This showdown for the final treasure is undoubtedly the most challenging and fun part of the game, though because this high-strategy portion only lasts a few turns, Pirates becomes a game best played multiple times in a row to gain full satisfaction.  The attacking feature initially seems unbalanced (Note: I'm not just saying this because I lost every attack), since the defender wins in case of a tie and can take both a life and an item from the attacking player upon victory.  However, the inequality makes acquiring items to boost your attacking power a better strategy, as is foiling another player by stealing treasure rather than risking a hazardous battle.  It's also to players' advantage to shout out guesses for who needs what, and to bargain around the table to prevent another player from winning.  All are allowed, and players are encouraged to make their own cards, decide house rules, and otherwise alter gameplay as they see fit.

Though I neglected to get a picture of us actually playing the game, here's a generic 1980s back-of-the-box board game photo of a family playing Life instead.  Enjoy!

Boy, this family sure loves sweaters.
Jon Trainor is the brainchild behind the Blingasaurus Rex series of internet song mashups introduced in the 2010 Mix CD Swap. You can listen to his mixes via Soundcloud or Tumblr.  He's played in all kinds of bands (including the Chicago-based I Think Everything I Say), co-founded the Easily Distracted podcast, started a financial advice blog for the Nerdist, and is currently programming his own computer game.  This is his first board game, about pirates or otherwise.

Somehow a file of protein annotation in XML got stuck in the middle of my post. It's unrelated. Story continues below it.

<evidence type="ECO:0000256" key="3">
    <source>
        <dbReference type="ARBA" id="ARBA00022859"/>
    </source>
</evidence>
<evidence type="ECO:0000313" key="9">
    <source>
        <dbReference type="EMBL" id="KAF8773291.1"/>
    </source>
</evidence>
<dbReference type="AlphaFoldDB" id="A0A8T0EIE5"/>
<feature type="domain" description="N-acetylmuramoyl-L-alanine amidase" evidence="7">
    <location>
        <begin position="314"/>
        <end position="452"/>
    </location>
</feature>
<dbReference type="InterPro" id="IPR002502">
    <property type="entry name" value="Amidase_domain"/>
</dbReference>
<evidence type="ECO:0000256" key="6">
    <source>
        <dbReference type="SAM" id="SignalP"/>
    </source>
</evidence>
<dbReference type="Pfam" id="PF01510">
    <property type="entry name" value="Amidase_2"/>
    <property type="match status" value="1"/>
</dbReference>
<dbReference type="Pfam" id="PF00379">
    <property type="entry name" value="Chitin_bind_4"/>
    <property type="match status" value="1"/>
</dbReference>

Monday, October 14, 2013

Art Swap 2013: Tags and Hemp

Andrea Starr contributed not one, but two Art Swap projects to the mix: a handsome collection of hemp jewelry, and a set of animal illustrations drawn on suitcase luggage tags.  The jewelry includes necklaces, bracelets, and anklets, while the tags feature animals ranging from clownfish to buffalo.  A dolphin pendant  necklace (above, middle) marks a subtle crossover between the two sets. 

Andrea Starr has, at one time or another, produced artwork in most every medium I can think of, and a few that I can't.  In addition to having worked in architecture, jewelrymaking, fruit picking, and landscaping, she's one of the founding members of Fertile Underground, an organic food co-op, grocery store, garden, and cafe in Providence started with Kickstarter backing and still bringing fresh fruits and vegetables to the people of Rhode Island.

Monday, October 7, 2013

Art Swap 2013: Wooded Creatures

Gray Heron

Katie "K-Jax" Jackson blends painting and woodwork in this series of fourteen veneer paintings of flying, swimming, and land animals from the northeast, all of which are perched, standing, or sitting in tune with the grain of the wood around them.  Check out the full series here.

Painted Turtle
Cedar Waxwing

Katie Jackson is a graduate of Bennington College and the New England School of Architectural Woodworking, and currently builds and sells custom benches, tables, nightstands, and other furniture through her website, Katie Jackson Woodworks.  I don't know if people still call her K-Jax, or if it's only me who does that.  Aside from her many works of furniture, she also built the meteoroid mobile shown below, inspired in part by the Aggro Crag from Nickelodeon Guts.

Meteoroid Mobile (actuators not shown)